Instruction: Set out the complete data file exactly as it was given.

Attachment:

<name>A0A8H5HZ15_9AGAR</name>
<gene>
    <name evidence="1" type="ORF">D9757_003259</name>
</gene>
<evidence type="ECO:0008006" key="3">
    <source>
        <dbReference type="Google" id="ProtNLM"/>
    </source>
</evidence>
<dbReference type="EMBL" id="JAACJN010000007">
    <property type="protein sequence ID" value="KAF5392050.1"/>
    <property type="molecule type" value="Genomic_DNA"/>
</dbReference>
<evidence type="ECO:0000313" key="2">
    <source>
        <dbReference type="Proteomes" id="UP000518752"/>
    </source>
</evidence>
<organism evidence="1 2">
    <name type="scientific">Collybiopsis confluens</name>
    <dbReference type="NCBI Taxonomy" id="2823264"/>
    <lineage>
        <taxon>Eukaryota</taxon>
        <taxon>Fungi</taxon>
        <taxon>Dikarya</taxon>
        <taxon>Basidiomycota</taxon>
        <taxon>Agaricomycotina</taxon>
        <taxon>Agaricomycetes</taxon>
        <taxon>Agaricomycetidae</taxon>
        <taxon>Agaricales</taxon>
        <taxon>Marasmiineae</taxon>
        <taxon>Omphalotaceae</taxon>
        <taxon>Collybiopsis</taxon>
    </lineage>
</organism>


<name>A0A8H5HZ15_9AGAR</name>
<gene>
    <name evidence="1" type="ORF">D9757_003259</name>
</gene>
<evidence type="ECO:0008006" key="3">
    <source>
        <dbReference type="Google" id="ProtNLM"/>
    </source>
</evidence>
<dbReference type="EMBL" id="JAACJN010000007">
    <property type="protein sequence ID" value="KAF5392050.1"/>
    <property type="molecule type" value="Genomic_DNA"/>
</dbReference>
<evidence type="ECO:0000313" key="2">
    <source>
        <dbReference type="Proteomes" id="UP000518752"/>
    </source>
</evidence>
<organism evidence="1 2">
    <name type="scientific">Collybiopsis confluens</name>
    <dbReference type="NCBI Taxonomy" id="2823264"/>
    <lineage>
        <taxon>Eukaryota</taxon>
        <taxon>Fungi</taxon>
        <taxon>Dikarya</taxon>
        <taxon>Basidiomycota</taxon>
        <taxon>Agaricomycotina</taxon>
        <taxon>Agaricomycetes</taxon>
        <taxon>Agaricomycetidae</taxon>
        <taxon>Agaricales</taxon>
        <taxon>Marasmiineae</taxon>
        <taxon>Omphalotaceae</taxon>
        <taxon>Collybiopsis</taxon>
    </lineage>
</organism>